Hurricane Heat Engines

By: Caleb & Joshua

Want to find out more about Tropical storms? You hurri-came to the right place!

We hope after you read this, that you will know "s'more" than you previously did.

Where do hurricanes form?

They form near the equator, between the tropics, over warm water that is at least 50 m deep, and at least 80 degrees in farenheight.

How hurricanes form?

Hurricanes form as warm moist air forms very tall cumulonimbus cloud. Wind starts to circulate around the center, because of the unstable cool air at the top of the column. Once the wind speeds reach at least 74 mph, it is considered a tropical cyclone.
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How are hurricanes categorized?

Hurricanes are categorized based upon, the wind speed. The categories range from 1 to 5, 1 being the weakest, and 5 being the strongest. Category 1 contains hurricanes from wind speeds of 74 to 95 miles per hour. Category 2, wind speeds of 96 to 110 mph. Category 3, 111 to 130. Category 4, 131 to 155, and category 5, greater than 155 mph.

What is the purpose this s'more?

To examine authentic sea surface temperature data to explore how hurricanes extract heat energy from the ocean surface.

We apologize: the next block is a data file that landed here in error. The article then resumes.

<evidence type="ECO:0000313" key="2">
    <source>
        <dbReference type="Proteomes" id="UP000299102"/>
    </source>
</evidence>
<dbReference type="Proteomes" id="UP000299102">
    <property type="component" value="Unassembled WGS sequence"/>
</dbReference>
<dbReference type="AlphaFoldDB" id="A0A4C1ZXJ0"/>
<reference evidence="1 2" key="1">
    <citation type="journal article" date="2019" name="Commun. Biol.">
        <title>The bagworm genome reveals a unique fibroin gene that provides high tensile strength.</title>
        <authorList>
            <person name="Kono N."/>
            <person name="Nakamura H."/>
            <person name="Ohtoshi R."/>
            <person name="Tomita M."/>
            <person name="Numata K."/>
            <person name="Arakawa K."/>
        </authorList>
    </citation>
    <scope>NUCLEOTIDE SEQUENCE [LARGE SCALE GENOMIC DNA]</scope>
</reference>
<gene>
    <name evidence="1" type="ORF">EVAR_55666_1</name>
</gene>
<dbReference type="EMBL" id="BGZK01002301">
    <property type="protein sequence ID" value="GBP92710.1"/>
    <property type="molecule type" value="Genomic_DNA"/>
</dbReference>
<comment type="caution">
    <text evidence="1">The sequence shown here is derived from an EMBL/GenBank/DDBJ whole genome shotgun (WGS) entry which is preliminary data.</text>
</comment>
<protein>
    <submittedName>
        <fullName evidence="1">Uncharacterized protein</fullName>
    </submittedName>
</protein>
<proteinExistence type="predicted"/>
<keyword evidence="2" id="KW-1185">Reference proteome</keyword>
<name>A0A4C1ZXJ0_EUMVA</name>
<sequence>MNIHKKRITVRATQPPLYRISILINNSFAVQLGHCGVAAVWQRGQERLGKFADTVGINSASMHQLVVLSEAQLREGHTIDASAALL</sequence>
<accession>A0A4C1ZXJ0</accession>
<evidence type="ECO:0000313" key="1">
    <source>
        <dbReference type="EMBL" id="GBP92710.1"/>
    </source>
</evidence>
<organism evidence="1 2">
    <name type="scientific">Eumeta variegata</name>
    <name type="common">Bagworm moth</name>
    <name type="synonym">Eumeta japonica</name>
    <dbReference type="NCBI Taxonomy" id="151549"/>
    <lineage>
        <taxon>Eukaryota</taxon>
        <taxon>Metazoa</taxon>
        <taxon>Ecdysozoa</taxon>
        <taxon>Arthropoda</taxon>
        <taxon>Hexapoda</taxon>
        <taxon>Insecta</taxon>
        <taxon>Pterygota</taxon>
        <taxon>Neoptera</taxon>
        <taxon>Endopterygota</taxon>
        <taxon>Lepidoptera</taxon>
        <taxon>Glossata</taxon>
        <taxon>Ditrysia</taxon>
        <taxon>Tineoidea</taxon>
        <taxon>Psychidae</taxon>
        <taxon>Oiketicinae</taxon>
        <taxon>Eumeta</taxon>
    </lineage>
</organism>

Map data analysis

Is there evidence of a change in sea surface temperature (SST) in the data maps? Explain what the evidence of change in SST is.


There is a change, the SST decreases. The hurricane works by using the warm moist air as a kind of "fuel." The air condenses into clouds, and wind start turning around the center, which is the eye.



Describe the change between the hurricane passage and the effect on SST?


Areas in the Hurricane’s wake have a lower temperature, because it takes the energy from the water, and heat is created by energy. The energy is used up as it dumps the water, and blasts strong winds, taking the heat energy out of the water.


What other effects on SST may be occurring?


Other things that may affect SST is the season, the weather, and time of day. The season can affect it because of the tilt, although the equator is barely affected. The weather affects it because if it is cloudy, than some of the Suns rays are mitigated, and don't reach the surface. Less rays mean less energy transferred to the water, and that means less heat. Time of day is the last listed factor. If it is night, a part of the ocean doesn't get light, which means that it doesn't get heat energy.

Map and graph data analysis

1. Bonus question I can conclude that hurricanes extract their energy from the ocean by evaporating the warm water from the ocean and by bringing it it into the low pressure atmosphere above the hurricane

1. The ocean water temperature changed because the hurricane took as much heat from the water as it could while it was active. It also left the water cold when it died off then the water warmed back up but it never warmed back to where it was, and the water eventually got cold again due to seasonal changes.

2. The ocean water temperature never returned to its original temperature but the highest it got after the storm was close to 28.75 degrees Celsius and it was this about 12 days after the storm